Even due diligence teams inside large banks in Hong Kong are often duped by fraudsters. So, make sure to ask more questions about the company’s leadership and their involvement in other businesses; look for external individuals who may be familiar with the company and willing to share their perspective on their trustworthiness; check for any debts and litigation history; verify company’s physical presence and activity at the stated address. In other words, a proper due diligence investigation needs to make use of records and media as well as onsite observations, interviews, and sometimes even more drastic activities like undercover work or surveillance.
Maintain control of payment methods
One key way of preventing scams is to maintain positive financial control. Negotiate payment terms that could help reduce your exposure to deception and fraud, such as escrows, verification of service completion or product shipment before releasing of funds, redundant internal approvals for payments, interbank money transfer protections (based on availability), positive pay or reverse positive pay (with your bank), and any other payment protection tools available in your jurisdiction.
Establish clear terms and routines
The most important step is to establish checks and balances and to ensure protocols are followed. Fraudsters are always looking for the weak link in any company’s defense, and that weak link is typically either a person and or a process that can be pushed outside of the protocol.
Agree with your partner in China on using a single local banking institution and account number for all money transfers and teach your finance staff about rules for the release of payments. Should the local partner wish to amend the bank details, a mutually agreed thorough validation process with at least two layers of approvals should be in place.
Lastly, all firms should have a robust network of local professionals in place who could advise you on local laws, incident management capabilities, and asset recovery processes. Try to plan ahead for worst-case scenarios and ask yourself if you have the right resources available.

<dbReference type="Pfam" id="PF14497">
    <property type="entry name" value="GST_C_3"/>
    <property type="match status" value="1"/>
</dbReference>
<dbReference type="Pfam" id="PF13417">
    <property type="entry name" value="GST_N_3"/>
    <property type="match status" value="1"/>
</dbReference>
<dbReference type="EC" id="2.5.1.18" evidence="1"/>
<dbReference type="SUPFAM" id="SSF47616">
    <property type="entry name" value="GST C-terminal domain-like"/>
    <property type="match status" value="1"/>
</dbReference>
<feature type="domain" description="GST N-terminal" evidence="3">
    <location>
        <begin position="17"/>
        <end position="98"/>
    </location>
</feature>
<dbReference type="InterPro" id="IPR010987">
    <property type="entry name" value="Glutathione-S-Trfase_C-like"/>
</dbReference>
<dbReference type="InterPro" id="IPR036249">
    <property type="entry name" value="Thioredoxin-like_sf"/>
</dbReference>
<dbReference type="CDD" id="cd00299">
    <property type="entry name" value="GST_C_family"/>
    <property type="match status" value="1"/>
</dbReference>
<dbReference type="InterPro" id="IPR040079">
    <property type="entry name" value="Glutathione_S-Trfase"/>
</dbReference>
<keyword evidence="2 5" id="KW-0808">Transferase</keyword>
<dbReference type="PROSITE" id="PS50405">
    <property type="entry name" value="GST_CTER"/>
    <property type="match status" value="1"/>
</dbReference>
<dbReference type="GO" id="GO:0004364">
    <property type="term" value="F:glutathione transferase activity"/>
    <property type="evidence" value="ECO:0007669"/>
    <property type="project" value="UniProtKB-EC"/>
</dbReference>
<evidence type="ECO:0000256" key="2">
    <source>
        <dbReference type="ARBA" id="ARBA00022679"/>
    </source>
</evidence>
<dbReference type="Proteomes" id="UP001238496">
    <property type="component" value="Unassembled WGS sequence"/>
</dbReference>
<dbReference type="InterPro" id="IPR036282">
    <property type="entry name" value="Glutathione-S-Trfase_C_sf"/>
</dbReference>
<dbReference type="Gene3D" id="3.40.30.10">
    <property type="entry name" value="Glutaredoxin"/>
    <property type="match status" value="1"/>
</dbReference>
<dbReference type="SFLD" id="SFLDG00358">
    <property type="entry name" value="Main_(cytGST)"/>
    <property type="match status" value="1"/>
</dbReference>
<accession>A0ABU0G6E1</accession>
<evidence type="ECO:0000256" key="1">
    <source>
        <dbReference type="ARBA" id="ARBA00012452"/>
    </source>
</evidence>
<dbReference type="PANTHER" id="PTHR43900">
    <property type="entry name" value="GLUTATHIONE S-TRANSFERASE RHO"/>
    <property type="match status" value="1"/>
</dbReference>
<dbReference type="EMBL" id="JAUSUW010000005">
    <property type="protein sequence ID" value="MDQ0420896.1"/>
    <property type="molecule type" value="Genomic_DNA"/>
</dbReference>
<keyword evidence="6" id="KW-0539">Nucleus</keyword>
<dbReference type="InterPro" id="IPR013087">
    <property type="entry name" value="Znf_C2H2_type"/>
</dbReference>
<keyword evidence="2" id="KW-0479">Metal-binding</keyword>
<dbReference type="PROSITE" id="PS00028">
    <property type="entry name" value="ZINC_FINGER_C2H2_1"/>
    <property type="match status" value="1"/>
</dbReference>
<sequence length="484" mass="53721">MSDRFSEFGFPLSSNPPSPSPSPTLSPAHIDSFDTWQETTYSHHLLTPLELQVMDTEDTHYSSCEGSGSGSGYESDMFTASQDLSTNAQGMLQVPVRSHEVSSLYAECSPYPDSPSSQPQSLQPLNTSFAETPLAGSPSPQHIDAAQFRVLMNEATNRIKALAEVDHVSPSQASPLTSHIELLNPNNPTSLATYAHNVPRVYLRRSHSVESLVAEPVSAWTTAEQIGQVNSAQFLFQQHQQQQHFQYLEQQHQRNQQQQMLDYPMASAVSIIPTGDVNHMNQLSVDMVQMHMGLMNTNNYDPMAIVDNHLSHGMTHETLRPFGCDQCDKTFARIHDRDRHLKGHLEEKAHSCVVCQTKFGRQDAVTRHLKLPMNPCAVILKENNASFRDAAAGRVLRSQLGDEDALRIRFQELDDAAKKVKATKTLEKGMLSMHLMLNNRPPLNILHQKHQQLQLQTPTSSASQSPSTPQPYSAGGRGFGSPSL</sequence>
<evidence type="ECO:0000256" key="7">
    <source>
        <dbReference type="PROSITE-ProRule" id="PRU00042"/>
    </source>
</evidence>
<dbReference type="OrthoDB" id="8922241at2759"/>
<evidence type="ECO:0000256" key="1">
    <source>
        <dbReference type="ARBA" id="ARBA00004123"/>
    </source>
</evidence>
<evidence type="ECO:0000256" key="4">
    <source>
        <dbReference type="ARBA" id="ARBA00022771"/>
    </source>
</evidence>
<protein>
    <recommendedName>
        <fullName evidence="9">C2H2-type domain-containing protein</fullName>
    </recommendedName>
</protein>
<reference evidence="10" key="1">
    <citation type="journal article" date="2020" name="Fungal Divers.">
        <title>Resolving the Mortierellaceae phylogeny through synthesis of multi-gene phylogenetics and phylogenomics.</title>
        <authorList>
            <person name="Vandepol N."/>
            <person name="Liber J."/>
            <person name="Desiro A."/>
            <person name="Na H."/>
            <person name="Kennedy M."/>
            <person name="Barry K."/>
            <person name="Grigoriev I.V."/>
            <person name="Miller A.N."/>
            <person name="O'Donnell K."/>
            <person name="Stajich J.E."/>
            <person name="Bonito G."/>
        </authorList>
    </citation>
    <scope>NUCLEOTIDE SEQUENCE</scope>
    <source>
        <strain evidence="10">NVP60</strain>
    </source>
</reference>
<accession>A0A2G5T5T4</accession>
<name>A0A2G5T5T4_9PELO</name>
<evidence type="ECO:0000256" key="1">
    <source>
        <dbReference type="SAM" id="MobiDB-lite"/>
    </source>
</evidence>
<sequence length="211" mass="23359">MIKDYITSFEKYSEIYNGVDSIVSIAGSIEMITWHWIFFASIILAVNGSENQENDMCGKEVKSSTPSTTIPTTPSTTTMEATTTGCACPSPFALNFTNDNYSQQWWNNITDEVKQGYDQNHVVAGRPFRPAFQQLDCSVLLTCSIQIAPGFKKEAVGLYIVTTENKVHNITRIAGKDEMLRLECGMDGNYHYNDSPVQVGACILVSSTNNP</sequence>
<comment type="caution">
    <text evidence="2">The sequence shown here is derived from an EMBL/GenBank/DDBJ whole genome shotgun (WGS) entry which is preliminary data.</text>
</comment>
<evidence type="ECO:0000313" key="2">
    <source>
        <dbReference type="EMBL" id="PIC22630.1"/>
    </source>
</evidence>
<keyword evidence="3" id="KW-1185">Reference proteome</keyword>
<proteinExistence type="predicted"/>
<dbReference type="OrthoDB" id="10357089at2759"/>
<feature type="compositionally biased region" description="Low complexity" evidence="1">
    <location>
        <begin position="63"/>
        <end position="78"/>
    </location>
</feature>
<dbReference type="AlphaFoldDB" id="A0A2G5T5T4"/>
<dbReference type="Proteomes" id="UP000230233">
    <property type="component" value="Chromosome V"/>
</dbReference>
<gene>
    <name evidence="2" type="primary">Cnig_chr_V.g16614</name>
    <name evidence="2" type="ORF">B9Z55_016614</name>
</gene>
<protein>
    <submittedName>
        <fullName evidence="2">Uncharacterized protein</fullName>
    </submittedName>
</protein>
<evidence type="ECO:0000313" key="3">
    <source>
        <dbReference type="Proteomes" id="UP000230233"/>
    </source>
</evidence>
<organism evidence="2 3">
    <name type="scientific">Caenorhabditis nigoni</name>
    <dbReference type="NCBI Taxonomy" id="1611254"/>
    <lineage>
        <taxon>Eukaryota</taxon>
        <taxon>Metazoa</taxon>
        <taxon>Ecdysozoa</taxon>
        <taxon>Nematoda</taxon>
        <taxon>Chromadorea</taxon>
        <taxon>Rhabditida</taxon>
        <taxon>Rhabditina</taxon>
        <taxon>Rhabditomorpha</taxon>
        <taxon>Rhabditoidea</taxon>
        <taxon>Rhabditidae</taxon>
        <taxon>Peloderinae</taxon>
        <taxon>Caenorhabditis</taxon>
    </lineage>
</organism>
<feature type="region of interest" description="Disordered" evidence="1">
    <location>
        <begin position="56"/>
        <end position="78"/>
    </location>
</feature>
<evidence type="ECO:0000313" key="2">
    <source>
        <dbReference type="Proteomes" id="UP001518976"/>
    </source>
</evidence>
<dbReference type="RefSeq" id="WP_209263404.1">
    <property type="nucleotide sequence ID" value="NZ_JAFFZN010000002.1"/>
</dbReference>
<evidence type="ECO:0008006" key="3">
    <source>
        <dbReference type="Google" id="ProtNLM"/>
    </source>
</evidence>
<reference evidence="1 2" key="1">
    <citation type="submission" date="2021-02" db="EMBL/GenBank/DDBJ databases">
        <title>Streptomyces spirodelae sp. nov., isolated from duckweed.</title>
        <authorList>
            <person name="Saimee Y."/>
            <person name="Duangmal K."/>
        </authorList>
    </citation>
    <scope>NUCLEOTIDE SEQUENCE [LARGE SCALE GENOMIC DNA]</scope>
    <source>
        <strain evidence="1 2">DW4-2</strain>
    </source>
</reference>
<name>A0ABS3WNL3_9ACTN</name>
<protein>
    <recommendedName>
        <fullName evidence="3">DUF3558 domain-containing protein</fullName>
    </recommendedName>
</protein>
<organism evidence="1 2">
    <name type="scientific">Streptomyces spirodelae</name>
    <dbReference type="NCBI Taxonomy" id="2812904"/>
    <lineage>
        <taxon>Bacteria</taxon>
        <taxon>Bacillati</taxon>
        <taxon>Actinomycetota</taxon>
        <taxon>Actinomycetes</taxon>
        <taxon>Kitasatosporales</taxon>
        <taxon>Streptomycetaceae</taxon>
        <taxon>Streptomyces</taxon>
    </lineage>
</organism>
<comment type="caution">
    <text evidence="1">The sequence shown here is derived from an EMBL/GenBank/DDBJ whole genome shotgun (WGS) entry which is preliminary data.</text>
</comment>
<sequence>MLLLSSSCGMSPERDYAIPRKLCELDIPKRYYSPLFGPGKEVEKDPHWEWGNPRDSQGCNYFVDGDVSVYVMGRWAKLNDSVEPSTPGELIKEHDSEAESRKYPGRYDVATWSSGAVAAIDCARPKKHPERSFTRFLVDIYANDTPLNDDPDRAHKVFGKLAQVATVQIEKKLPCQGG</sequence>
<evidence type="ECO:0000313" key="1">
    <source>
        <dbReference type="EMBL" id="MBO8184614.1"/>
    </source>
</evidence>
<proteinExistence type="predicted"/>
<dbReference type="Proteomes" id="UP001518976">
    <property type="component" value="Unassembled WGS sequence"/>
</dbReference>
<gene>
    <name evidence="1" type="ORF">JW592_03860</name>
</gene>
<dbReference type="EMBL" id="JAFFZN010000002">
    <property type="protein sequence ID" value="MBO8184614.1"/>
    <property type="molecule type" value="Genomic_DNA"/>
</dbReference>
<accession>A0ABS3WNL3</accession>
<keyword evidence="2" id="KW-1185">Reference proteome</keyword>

What can I do if I have already been scammed?
In the unfortunate event of a successful fraud against your company, please know that speed of reaction is absolutely crucial. If you wait longer than eight hours to initiate your response, a successful and speedy resolution of an incident will be less likely. If by the time of the incident your company has not set in place robust asset recovery controls and resources, you will lose valuable hours and perhaps days to set your recovery efforts in motion, thus reducing your chances of success.
Your first call should be to your bank to stop any funds still on the way out. The second action should be to understand what happened and to make sure the fraud can not continue.
This can vary a bit with different types of fraud, and private investigators can be of some help here.
On the commercial side you have to quickly assess the total monetary value of your loss because local law enforcement has fairly high cut-off limits for helping address financial fraud. This is not because they don’t want to help, but simply because they are already handling very large volumes of similar cases with larger losses.
In practice, any total loss which is less than US$500,000 is likely to garner lukewarm attention, if any, from local authorities. That said, please make sure you file a police report as soon as you can. This is not because the police will help you act (they mostly won’t) but because the police report will be needed later on to file a civil suit against the fraudsters.
Lawyers can be very helpful in matters of asset recovery because they can help reach banking institutions and freeze assets. The main factors for their success are a full understanding of what happened and the ability to act very quickly (within 8 hours) because fraudsters are known for moving stolen funds through multiple accounts to reduce any chances of successful recovery.
You should consider the total value of your loss relative to the fees you may pay for asset recovery. Oftentimes, fraudsters are happy to steal small sums of money (anything under US$100,000) because recovery fees typically start at approximately US$10,000.
Case Study 1 – Global recovery from Chinese citizens (7M USD stolen, 4M recovered)
Our team was instrumental in tracing assets after a large firm was defrauded of more than 7M USD through a spear-phishing attack (the fraudulent practice of sending emails ostensibly from a known or trusted sender in order to induce targeted individuals to reveal confidential information).
In this case, the attacker managed to convince a mid-level financial controller that a new set of payment instructions was from the company’s top management, to be executed urgently and outside the usual approval structure.